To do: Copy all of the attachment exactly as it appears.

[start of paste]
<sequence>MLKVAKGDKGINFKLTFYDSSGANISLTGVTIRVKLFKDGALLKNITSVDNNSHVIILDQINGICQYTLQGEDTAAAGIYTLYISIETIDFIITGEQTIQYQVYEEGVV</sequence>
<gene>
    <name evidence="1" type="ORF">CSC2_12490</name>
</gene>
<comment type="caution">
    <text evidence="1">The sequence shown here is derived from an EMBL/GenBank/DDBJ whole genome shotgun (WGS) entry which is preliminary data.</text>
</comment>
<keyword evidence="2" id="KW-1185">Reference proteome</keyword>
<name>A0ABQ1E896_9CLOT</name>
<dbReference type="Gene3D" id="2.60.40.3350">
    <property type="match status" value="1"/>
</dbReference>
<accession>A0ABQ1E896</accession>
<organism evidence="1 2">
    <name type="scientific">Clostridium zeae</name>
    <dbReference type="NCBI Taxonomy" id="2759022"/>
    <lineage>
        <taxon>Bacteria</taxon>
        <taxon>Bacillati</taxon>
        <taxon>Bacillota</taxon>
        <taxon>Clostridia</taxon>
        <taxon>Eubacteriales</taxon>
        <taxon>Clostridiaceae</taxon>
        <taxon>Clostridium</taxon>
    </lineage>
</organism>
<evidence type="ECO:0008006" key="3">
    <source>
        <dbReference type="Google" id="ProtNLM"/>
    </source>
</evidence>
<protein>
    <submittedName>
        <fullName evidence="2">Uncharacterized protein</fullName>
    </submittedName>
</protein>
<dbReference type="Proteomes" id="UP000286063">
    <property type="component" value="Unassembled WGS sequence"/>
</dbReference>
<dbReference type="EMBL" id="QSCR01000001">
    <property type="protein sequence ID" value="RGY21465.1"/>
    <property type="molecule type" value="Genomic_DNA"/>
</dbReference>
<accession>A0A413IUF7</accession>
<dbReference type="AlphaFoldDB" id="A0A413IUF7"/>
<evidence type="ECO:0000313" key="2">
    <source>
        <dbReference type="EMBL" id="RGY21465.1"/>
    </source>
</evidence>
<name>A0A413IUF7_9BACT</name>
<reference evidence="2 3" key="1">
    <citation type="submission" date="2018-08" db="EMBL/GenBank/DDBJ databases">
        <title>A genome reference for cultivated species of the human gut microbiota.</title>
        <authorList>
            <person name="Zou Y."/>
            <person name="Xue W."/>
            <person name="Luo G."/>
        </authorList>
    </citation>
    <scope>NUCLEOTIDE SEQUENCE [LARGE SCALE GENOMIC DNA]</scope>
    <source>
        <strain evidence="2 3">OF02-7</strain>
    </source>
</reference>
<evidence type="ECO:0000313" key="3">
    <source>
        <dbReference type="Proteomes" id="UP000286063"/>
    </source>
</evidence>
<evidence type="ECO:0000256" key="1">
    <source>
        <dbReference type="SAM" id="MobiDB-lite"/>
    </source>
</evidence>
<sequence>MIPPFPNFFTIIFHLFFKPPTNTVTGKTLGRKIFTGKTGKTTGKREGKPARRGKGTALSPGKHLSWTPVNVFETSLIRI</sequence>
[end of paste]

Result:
<sequence>MLKVAKGDKGINFKLTFYDSSGANISLTGVTIRVKLFKDGALLKNITSVDNNSHVIILDQINGICQYTLQGEDTAAAGIYTLYISIETIDFIITGEQTIQYQVYEEGVV</sequence>
<gene>
    <name evidence="1" type="ORF">CSC2_12490</name>
</gene>
<comment type="caution">
    <text evidence="1">The sequence shown here is derived from an EMBL/GenBank/DDBJ whole genome shotgun (WGS) entry which is preliminary data.</text>
</comment>
<keyword evidence="2" id="KW-1185">Reference proteome</keyword>
<name>A0ABQ1E896_9CLOT</name>
<dbReference type="Gene3D" id="2.60.40.3350">
    <property type="match status" value="1"/>
</dbReference>
<accession>A0ABQ1E896</accession>
<organism evidence="1 2">
    <name type="scientific">Clostridium zeae</name>
    <dbReference type="NCBI Taxonomy" id="2759022"/>
    <lineage>
        <taxon>Bacteria</taxon>
        <taxon>Bacillati</taxon>
        <taxon>Bacillota</taxon>
        <taxon>Clostridia</taxon>
        <taxon>Eubacteriales</taxon>
        <taxon>Clostridiaceae</taxon>
        <taxon>Clostridium</taxon>
    </lineage>
</organism>
<evidence type="ECO:0008006" key="3">
    <source>
        <dbReference type="Google" id="ProtNLM"/>
    </source>
</evidence>
<protein>
    <submittedName>
        <fullName evidence="2">Uncharacterized protein</fullName>
    </submittedName>
</protein>
<dbReference type="Proteomes" id="UP000286063">
    <property type="component" value="Unassembled WGS sequence"/>
</dbReference>
<dbReference type="EMBL" id="QSCR01000001">
    <property type="protein sequence ID" value="RGY21465.1"/>
    <property type="molecule type" value="Genomic_DNA"/>
</dbReference>
<accession>A0A413IUF7</accession>
<dbReference type="AlphaFoldDB" id="A0A413IUF7"/>
<evidence type="ECO:0000313" key="2">
    <source>
        <dbReference type="EMBL" id="RGY21465.1"/>
    </source>
</evidence>
<name>A0A413IUF7_9BACT</name>
<reference evidence="2 3" key="1">
    <citation type="submission" date="2018-08" db="EMBL/GenBank/DDBJ databases">
        <title>A genome reference for cultivated species of the human gut microbiota.</title>
        <authorList>
            <person name="Zou Y."/>
            <person name="Xue W."/>
            <person name="Luo G."/>
        </authorList>
    </citation>
    <scope>NUCLEOTIDE SEQUENCE [LARGE SCALE GENOMIC DNA]</scope>
    <source>
        <strain evidence="2 3">OF02-7</strain>
    </source>
</reference>
<evidence type="ECO:0000313" key="3">
    <source>
        <dbReference type="Proteomes" id="UP000286063"/>
    </source>
</evidence>
<evidence type="ECO:0000256" key="1">
    <source>
        <dbReference type="SAM" id="MobiDB-lite"/>
    </source>
</evidence>
<sequence>MIPPFPNFFTIIFHLFFKPPTNTVTGKTLGRKIFTGKTGKTTGKREGKPARRGKGTALSPGKHLSWTPVNVFETSLIRI</sequence>